My clients are often caught off guard by one of my prenatal questions: “Do you plan to keep any family or friends updated about your labor?”
For most people, it’s a given that their parents and grandparents, siblings, and best friends will know that they are in labor. For some people, it’s a given that all their facebook friends will know. There’s certainly not a right or wrong answer, but it is a question that should be given solid thought before baby’s birthday rolls around. Here are some considerations when making this important decision:
THE WATCHED POT
When you send that long-awaited message, “I think this is it! Xoxo. Wish me luck!” you will likely get a shower of affirmation in response. These messages from the people who care most about you will uplift and energize you as you work your way into labor. Knowing that your loved ones are thinking about you and cheering you on can be comforting and encouraging.
It is well-known among birth professionals that too many eyes on a labor can result in the Watched Pot phenomenon (as in, “the watched pot never boils”). In early labor, before things really pick up, having anyone sitting around waiting for something to happen can interfere with mom’s progress: she may feel performance anxiety, like she’d better get this show on the road for the people who came to see it. This prevents her from relaxing and settling into real labor.
We normally only think about it in regards to people physically present for a birth. I think it’s possible that the Watched Pot phenomenon can apply also to people who aren’t in the room, but who know you are in labor. Before you decide who and how many people you inform, think about how it might affect you 5 hours in, 10 hours in, 30 hours in.
If you are concerned about the possibility of becoming “a watched pot,” you might consider waiting until you are in active labor, or admitted to the hospital, before informing family and friends that things are happening.
And no, 30 hours was not a typo! From the first contractions of early labor until the baby emerges, for a first-time mom left to labor without intervention, this isn’t an uncommon number. It’s possible that the people who know you are in labor will be waiting a long time to hear the good news that baby is here.
Do you plan to send regular updates to everyone who is aware that labor is in progress? If so, it’s a good idea to assign a labor liaison.
There normally comes a point in active labor that it’s “All hands on deck!” and dad and the doula are busy giving their full support to mom. Or often there comes a point when everyone is quiet and peacefully focused. In either case, no one has time to make five phone calls. Your liaison (mom or Aunt Becky or the best friend) can be your sole point of contact, and she can relay any updates to everyone else on your list.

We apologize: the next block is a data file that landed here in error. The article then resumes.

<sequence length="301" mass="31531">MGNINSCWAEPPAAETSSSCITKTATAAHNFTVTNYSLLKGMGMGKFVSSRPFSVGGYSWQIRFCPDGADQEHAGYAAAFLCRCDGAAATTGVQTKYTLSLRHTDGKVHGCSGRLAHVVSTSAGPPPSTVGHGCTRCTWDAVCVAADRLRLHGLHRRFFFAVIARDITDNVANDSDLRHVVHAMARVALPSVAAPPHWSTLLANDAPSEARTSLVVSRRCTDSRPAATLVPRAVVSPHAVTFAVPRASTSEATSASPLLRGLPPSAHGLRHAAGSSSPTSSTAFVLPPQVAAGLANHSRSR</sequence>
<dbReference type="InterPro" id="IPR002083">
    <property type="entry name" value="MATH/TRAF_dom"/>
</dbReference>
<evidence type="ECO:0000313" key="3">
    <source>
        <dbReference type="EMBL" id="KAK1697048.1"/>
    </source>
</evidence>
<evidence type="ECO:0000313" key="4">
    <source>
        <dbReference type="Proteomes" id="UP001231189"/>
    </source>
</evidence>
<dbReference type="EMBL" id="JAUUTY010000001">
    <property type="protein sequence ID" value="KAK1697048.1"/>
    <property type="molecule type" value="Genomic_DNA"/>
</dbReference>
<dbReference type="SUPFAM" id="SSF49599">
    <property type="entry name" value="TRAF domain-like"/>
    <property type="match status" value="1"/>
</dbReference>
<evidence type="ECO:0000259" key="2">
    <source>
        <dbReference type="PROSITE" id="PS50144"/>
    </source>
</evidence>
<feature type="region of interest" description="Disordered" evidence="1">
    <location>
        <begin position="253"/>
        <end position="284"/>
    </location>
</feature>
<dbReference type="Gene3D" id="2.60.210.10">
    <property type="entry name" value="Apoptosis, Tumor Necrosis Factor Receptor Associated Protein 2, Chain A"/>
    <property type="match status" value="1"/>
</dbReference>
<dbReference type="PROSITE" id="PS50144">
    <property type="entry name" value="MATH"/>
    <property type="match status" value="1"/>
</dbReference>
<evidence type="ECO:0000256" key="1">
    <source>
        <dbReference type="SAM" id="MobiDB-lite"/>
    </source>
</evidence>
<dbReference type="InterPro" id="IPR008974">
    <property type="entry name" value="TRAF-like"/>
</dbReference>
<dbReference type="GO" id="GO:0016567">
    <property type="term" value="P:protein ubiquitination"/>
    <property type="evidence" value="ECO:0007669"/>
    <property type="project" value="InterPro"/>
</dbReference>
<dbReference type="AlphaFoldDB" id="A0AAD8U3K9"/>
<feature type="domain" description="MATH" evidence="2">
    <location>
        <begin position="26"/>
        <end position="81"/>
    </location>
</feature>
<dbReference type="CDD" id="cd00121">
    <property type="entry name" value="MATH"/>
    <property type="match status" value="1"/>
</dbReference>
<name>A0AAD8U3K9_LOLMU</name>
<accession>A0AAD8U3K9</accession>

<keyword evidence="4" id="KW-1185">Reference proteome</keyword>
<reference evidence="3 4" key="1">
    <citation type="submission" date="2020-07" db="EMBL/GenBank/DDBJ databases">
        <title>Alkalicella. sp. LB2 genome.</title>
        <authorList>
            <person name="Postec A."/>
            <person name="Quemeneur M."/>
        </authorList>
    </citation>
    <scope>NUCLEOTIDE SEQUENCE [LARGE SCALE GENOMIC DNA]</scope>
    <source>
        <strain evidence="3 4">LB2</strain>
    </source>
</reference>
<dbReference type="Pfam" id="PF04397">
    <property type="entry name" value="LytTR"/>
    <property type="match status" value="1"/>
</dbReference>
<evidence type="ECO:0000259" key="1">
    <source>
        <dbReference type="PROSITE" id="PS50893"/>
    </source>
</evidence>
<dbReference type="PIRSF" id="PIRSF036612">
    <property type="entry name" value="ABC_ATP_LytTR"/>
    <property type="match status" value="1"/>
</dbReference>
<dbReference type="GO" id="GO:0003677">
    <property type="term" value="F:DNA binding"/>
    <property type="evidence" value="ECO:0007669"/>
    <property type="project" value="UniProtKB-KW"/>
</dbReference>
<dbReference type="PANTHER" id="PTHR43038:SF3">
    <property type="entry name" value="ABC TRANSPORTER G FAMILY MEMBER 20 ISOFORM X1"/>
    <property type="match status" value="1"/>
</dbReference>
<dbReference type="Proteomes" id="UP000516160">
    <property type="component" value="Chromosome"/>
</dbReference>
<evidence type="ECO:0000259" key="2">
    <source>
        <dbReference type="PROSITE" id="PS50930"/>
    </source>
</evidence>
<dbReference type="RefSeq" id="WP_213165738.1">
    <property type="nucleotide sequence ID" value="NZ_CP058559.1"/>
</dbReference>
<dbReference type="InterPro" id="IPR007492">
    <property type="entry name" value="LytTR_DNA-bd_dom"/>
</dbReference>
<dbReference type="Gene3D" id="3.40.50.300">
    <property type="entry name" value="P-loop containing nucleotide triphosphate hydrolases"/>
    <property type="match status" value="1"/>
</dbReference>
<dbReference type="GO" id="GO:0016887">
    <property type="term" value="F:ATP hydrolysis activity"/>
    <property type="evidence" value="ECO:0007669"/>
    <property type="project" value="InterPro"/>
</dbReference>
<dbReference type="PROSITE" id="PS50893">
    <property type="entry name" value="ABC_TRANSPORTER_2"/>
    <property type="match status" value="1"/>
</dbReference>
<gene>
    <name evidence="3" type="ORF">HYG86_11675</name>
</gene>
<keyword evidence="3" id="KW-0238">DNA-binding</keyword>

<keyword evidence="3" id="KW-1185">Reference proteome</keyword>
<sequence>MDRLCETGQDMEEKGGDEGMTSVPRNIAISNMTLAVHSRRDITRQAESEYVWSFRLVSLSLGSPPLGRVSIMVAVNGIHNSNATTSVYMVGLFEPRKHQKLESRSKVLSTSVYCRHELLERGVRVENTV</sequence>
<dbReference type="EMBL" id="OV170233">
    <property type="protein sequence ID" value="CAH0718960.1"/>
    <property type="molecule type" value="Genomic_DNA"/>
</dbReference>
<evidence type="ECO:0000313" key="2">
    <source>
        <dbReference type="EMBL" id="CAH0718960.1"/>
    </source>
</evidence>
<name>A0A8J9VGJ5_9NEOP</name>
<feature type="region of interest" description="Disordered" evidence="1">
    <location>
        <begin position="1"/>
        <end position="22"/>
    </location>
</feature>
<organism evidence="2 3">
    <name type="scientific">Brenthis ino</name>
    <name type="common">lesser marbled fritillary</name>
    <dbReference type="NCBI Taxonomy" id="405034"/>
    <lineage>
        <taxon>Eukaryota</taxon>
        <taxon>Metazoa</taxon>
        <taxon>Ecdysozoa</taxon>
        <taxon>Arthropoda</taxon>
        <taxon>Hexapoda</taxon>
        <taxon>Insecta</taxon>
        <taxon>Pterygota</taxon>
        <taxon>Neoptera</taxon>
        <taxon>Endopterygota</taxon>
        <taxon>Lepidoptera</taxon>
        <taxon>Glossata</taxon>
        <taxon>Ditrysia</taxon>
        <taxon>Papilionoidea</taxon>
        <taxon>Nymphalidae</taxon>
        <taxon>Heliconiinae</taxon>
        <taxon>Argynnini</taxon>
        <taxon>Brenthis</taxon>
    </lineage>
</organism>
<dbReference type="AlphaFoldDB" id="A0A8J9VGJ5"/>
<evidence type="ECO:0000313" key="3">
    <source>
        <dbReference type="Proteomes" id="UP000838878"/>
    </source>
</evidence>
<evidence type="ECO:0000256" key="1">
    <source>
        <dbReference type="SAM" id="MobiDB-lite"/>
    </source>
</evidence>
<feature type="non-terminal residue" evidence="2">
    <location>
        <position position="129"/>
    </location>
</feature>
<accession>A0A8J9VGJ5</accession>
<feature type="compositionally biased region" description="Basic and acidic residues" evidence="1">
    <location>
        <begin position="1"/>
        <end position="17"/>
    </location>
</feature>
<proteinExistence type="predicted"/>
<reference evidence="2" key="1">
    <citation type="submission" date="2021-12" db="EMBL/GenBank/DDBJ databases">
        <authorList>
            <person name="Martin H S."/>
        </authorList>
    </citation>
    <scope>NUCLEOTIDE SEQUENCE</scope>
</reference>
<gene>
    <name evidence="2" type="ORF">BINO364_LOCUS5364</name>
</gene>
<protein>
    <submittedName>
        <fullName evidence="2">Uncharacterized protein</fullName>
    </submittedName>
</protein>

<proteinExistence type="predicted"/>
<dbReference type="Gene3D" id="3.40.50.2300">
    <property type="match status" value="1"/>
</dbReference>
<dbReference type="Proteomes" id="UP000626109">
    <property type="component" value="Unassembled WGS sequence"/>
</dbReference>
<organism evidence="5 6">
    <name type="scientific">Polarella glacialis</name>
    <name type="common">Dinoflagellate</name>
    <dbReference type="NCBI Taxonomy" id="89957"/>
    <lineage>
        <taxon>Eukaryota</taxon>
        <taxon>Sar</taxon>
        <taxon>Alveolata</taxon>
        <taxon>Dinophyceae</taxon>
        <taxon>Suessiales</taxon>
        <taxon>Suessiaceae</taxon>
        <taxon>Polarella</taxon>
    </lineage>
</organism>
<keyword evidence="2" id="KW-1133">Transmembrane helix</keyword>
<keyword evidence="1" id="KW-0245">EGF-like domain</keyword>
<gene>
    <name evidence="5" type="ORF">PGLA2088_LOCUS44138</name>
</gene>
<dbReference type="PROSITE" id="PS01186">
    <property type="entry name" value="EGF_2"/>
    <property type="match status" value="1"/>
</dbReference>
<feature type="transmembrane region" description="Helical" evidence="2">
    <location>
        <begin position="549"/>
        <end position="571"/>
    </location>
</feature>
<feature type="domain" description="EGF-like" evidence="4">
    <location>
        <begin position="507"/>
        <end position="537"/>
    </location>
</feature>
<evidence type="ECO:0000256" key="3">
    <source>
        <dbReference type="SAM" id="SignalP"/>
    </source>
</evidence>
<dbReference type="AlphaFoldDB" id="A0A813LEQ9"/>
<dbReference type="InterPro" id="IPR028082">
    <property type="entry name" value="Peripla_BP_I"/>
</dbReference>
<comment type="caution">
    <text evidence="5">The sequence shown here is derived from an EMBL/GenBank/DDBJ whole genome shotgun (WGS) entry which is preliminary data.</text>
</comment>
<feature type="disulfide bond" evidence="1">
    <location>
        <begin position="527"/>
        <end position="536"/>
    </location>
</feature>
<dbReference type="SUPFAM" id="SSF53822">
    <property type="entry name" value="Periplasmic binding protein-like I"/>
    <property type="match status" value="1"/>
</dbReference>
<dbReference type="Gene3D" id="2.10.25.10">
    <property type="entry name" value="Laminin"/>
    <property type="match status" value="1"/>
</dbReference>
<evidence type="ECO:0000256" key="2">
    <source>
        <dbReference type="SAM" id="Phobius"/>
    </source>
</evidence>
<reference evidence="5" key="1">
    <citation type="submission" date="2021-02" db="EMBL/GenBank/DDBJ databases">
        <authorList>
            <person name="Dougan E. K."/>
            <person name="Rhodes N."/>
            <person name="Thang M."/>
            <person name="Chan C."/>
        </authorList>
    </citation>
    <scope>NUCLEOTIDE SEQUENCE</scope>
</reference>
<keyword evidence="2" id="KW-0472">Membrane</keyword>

FIRST, SECOND and THIRD STAGE PHONE TAG
If there’s no liaison in place, and maybe even if there is, those who are closest to you will likely seek out updates if there is a long lull in communication:
“Any news?” “Is baby here yet?” “Is everything okay?” Or maybe a simple “Praying for you! You got this! Send an update when you can!”
Answering text messages from loved ones may be a welcome distraction for you or your partner during parts of labor. But it could as easily disturb your focus once you are really in the thick of things. (And if there is some complication during labor, nobody has the time to send a hurried, uninformative but worrisome update to those waiting in the beyond.) Finally, imagine yourself in that moment — you’ve been in hard labor for hours and the contractions are mounting, or you’ve received an epidural and are just about to nod off — and you get a text as if to say, “Are we there yet?”
If you are concerned about keeping a focused, private setting in your birth room, you might consider asking friends and family (who know you are in labor) not to contact you. Reassure them that they’ll know as soon as there’s news!
YOU DON’T HAVE TO TELL
You might consider not telling someone, or anyone, that you are in labor under the following circumstances:
- Your priority is a quiet, focused birth. (Again, assigning a liaison and setting up ground rules for contact can mean the best of both worlds.)
- Your friend/family member is prone to worry. (Remember your labor may be longer than expected, and updating isn’t always possible).
- Your friend/family member does not respect boundaries. (And may show up at the hospital or birth place uninvited. I’m sorry to say I’ve seen it happen!)
- Your friend/family member has expressed negativity or non-support toward your birth plan. (You only need the most positive, supportive vibes from anyone you communicate with during labor.)
From our prenatal conversations, I will know who you want to be present, and how you want to engage with people throughout labor and immediately after. I will help facilitate your communication however I can! I am willing to do any of the following:
- Give updates to your liaison at your request.
- Remind the nurse that so-and-so is not invited into the labor room (the nurses are always very diplomatic!)
- Offer support and explanation to whatever friends or family are present, and also give personal updates to those in the waiting room.
- Help you find gentle ways to explain why you are not inviting your sister to the birth, or why you didn’t tell grandma anything was happening until the baby was here.
Finally, here’s a graphic to help you remember!